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The Chair – Fitting the Front and Rear Stretchers (Part 1)
At the end of todays’ session in the workshop I really feel as though I have dodged a bullet.
When I started on the mortice and tenons, I reasoned that the straight stretchers of the chair would be a better place to start – partly because the stepped tenons were difficult enough, and partly because the angles of the front and rear stretchers were daunting. I lacked confidence in my own measurements - gauging the angles accurately, I reasoned, would be easier in situ.
In retrospect, I should have fitted the front and rear stretchers first. It would then have been much, much easier to do so then than now … which is the task that now faces me.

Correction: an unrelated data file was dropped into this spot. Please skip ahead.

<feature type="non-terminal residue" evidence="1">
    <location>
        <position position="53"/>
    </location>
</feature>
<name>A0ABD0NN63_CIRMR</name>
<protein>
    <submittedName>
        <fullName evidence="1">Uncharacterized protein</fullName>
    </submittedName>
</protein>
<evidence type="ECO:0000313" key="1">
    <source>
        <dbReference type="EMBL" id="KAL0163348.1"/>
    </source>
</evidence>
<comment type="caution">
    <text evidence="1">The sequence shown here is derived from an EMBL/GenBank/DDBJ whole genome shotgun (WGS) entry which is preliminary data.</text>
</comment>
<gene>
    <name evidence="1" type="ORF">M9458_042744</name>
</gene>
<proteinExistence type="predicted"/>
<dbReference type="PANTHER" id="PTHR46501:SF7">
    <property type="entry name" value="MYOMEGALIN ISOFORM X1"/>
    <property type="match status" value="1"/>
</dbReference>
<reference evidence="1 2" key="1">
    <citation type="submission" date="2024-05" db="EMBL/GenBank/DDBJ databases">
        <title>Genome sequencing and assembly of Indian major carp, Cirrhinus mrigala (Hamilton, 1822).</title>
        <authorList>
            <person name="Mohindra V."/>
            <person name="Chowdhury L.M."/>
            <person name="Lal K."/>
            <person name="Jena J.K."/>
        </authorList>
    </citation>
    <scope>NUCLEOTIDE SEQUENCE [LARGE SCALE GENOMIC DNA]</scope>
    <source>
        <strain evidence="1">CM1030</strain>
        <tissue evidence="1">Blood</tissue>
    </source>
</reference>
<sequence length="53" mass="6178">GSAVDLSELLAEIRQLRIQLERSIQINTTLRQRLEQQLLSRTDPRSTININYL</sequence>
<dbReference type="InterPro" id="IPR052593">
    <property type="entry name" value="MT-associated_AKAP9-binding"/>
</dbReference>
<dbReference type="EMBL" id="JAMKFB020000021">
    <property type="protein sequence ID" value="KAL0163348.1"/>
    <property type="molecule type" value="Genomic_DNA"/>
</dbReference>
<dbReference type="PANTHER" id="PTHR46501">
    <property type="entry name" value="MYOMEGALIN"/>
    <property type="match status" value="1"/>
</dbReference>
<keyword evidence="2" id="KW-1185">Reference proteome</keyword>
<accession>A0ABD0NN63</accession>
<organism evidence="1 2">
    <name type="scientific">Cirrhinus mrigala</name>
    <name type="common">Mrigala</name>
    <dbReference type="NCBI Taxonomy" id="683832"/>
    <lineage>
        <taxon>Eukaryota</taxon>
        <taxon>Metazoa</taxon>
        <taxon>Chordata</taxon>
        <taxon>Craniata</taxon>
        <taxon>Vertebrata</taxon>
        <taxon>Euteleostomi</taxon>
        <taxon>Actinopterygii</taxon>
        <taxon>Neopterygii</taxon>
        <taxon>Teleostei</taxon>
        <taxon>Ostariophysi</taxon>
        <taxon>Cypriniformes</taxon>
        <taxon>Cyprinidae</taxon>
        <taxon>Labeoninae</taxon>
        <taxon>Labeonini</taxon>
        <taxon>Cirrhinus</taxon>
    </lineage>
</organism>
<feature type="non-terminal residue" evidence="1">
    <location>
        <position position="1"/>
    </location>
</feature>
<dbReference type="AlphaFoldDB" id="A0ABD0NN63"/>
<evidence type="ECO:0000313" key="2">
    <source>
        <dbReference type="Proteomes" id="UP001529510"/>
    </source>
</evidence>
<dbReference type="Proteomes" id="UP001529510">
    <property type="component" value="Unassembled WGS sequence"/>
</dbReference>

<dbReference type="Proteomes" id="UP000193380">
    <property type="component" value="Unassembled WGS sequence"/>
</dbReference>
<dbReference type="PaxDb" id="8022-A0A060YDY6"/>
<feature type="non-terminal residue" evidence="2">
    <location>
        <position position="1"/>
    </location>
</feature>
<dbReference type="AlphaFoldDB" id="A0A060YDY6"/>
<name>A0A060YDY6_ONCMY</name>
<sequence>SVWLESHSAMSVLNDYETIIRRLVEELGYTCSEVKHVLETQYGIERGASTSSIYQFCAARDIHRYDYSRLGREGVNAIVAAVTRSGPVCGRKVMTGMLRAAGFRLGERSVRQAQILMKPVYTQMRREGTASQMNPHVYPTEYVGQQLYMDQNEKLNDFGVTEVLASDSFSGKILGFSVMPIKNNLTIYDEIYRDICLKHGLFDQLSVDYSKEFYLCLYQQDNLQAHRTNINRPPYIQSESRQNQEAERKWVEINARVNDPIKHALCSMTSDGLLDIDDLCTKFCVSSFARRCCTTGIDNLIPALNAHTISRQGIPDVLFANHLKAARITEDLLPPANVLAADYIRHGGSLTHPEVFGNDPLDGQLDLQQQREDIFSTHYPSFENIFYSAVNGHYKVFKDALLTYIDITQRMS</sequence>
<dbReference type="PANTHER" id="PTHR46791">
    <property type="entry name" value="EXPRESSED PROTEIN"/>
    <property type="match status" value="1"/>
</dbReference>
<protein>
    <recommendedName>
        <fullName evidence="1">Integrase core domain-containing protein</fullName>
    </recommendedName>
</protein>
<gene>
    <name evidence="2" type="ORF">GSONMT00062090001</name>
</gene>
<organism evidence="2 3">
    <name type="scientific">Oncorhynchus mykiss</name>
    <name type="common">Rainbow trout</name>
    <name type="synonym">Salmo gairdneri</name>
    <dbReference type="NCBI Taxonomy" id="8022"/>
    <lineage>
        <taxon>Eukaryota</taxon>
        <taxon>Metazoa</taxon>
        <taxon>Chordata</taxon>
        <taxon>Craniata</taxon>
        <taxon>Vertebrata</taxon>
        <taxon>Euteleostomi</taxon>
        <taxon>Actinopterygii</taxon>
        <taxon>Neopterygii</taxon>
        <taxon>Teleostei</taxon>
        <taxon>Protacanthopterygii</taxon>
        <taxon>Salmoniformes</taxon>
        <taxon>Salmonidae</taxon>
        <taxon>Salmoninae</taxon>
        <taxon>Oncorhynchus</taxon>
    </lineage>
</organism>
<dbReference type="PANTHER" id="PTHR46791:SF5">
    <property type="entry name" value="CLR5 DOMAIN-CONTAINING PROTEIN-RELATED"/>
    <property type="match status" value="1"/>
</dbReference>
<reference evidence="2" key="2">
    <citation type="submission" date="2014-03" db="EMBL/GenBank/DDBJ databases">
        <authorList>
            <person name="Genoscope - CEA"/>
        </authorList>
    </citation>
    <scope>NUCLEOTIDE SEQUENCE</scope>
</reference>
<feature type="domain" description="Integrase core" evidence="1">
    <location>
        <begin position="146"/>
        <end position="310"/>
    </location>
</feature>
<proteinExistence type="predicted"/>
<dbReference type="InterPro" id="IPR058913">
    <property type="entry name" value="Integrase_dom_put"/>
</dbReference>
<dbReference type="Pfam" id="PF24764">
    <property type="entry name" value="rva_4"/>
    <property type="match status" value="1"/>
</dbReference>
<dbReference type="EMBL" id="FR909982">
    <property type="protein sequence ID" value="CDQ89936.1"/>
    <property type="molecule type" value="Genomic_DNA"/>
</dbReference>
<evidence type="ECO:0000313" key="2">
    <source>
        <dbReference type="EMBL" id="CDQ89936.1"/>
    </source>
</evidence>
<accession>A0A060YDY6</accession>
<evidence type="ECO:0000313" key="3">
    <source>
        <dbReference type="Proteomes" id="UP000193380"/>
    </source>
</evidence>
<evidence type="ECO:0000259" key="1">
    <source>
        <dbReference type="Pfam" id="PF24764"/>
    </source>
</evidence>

It is a little bit of a roundabout route, however I did have a cunning plan to solve the problem, to quote Baldrick.
What is needed is a jig to hold the sides at the correct angle, and then position the front and rear stretchers between them.
The first step was to build a seat out of blue tape …
Onto this went a layer of paper …
Which became a template to create a thin (flexible) MDF version …
This positioned the mortices.
The second jig started as four holes drilled into a MDF board. These marked the position of the feet of the original chair …
Here the sides are set in the holes and bridged by the MDF seat …
Holding the legs at the correct angle was managed by hot-gluing MDF angle supports, which were measured from the original chair.
And now we have something that resembles a chair!
Finally, the shoulder angles of the front and rear stretchers could be checked for accuracy.
It turned out that the vertical shoulder angles were fine. The end (horizontal) shoulder angles were a little off line, however, and need to be adjusted.
All this was worth the effort to get this right before any work is done.
Regards from Perth